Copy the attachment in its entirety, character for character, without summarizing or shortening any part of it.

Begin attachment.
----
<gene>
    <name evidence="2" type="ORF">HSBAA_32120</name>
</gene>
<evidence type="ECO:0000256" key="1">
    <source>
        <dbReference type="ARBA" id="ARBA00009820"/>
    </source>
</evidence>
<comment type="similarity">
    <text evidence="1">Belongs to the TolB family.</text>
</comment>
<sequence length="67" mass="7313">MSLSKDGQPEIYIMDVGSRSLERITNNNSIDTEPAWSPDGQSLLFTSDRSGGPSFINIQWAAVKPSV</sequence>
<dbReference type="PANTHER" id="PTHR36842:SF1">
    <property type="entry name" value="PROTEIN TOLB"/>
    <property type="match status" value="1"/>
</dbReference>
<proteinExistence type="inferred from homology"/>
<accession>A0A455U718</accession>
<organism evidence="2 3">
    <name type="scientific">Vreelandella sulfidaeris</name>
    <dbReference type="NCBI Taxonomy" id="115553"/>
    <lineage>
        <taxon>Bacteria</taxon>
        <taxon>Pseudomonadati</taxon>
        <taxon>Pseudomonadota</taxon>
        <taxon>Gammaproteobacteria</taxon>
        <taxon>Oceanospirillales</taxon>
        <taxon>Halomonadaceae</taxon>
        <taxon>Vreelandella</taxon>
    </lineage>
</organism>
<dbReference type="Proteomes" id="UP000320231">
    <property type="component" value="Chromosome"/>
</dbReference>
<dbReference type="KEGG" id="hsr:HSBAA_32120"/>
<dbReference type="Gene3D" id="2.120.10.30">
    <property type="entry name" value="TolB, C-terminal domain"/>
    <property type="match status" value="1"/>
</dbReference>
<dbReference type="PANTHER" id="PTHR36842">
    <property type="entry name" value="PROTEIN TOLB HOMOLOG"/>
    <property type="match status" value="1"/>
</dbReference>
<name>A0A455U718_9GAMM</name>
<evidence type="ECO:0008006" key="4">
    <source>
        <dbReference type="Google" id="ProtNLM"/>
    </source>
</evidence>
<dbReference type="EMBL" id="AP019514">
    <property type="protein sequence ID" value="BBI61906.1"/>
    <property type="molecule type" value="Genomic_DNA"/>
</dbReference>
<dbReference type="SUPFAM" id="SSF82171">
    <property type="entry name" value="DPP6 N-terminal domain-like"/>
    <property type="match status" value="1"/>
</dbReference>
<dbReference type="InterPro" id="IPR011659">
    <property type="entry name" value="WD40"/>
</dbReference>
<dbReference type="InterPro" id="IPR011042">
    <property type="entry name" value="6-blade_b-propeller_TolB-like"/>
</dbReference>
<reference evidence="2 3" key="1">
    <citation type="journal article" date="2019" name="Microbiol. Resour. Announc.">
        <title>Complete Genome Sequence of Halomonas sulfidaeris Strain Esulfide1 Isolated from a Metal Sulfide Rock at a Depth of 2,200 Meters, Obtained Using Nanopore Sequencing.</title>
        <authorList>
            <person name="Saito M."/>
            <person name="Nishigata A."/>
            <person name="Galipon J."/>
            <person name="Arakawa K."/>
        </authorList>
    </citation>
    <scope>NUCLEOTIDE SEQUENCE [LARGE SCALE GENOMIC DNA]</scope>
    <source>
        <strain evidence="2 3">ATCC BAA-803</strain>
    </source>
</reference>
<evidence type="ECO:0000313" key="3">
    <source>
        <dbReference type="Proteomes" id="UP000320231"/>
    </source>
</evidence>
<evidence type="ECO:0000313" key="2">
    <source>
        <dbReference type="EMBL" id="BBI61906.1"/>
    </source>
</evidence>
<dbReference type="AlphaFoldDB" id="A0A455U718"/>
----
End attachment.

<gene>
    <name evidence="2" type="ORF">HSBAA_32120</name>
</gene>
<evidence type="ECO:0000256" key="1">
    <source>
        <dbReference type="ARBA" id="ARBA00009820"/>
    </source>
</evidence>
<comment type="similarity">
    <text evidence="1">Belongs to the TolB family.</text>
</comment>
<sequence length="67" mass="7313">MSLSKDGQPEIYIMDVGSRSLERITNNNSIDTEPAWSPDGQSLLFTSDRSGGPSFINIQWAAVKPSV</sequence>
<dbReference type="PANTHER" id="PTHR36842:SF1">
    <property type="entry name" value="PROTEIN TOLB"/>
    <property type="match status" value="1"/>
</dbReference>
<proteinExistence type="inferred from homology"/>
<accession>A0A455U718</accession>
<organism evidence="2 3">
    <name type="scientific">Vreelandella sulfidaeris</name>
    <dbReference type="NCBI Taxonomy" id="115553"/>
    <lineage>
        <taxon>Bacteria</taxon>
        <taxon>Pseudomonadati</taxon>
        <taxon>Pseudomonadota</taxon>
        <taxon>Gammaproteobacteria</taxon>
        <taxon>Oceanospirillales</taxon>
        <taxon>Halomonadaceae</taxon>
        <taxon>Vreelandella</taxon>
    </lineage>
</organism>
<dbReference type="Proteomes" id="UP000320231">
    <property type="component" value="Chromosome"/>
</dbReference>
<dbReference type="KEGG" id="hsr:HSBAA_32120"/>
<dbReference type="Gene3D" id="2.120.10.30">
    <property type="entry name" value="TolB, C-terminal domain"/>
    <property type="match status" value="1"/>
</dbReference>
<dbReference type="PANTHER" id="PTHR36842">
    <property type="entry name" value="PROTEIN TOLB HOMOLOG"/>
    <property type="match status" value="1"/>
</dbReference>
<name>A0A455U718_9GAMM</name>
<evidence type="ECO:0008006" key="4">
    <source>
        <dbReference type="Google" id="ProtNLM"/>
    </source>
</evidence>
<dbReference type="EMBL" id="AP019514">
    <property type="protein sequence ID" value="BBI61906.1"/>
    <property type="molecule type" value="Genomic_DNA"/>
</dbReference>
<dbReference type="SUPFAM" id="SSF82171">
    <property type="entry name" value="DPP6 N-terminal domain-like"/>
    <property type="match status" value="1"/>
</dbReference>
<dbReference type="InterPro" id="IPR011659">
    <property type="entry name" value="WD40"/>
</dbReference>
<dbReference type="InterPro" id="IPR011042">
    <property type="entry name" value="6-blade_b-propeller_TolB-like"/>
</dbReference>
<reference evidence="2 3" key="1">
    <citation type="journal article" date="2019" name="Microbiol. Resour. Announc.">
        <title>Complete Genome Sequence of Halomonas sulfidaeris Strain Esulfide1 Isolated from a Metal Sulfide Rock at a Depth of 2,200 Meters, Obtained Using Nanopore Sequencing.</title>
        <authorList>
            <person name="Saito M."/>
            <person name="Nishigata A."/>
            <person name="Galipon J."/>
            <person name="Arakawa K."/>
        </authorList>
    </citation>
    <scope>NUCLEOTIDE SEQUENCE [LARGE SCALE GENOMIC DNA]</scope>
    <source>
        <strain evidence="2 3">ATCC BAA-803</strain>
    </source>
</reference>
<evidence type="ECO:0000313" key="3">
    <source>
        <dbReference type="Proteomes" id="UP000320231"/>
    </source>
</evidence>
<evidence type="ECO:0000313" key="2">
    <source>
        <dbReference type="EMBL" id="BBI61906.1"/>
    </source>
</evidence>
<dbReference type="AlphaFoldDB" id="A0A455U718"/>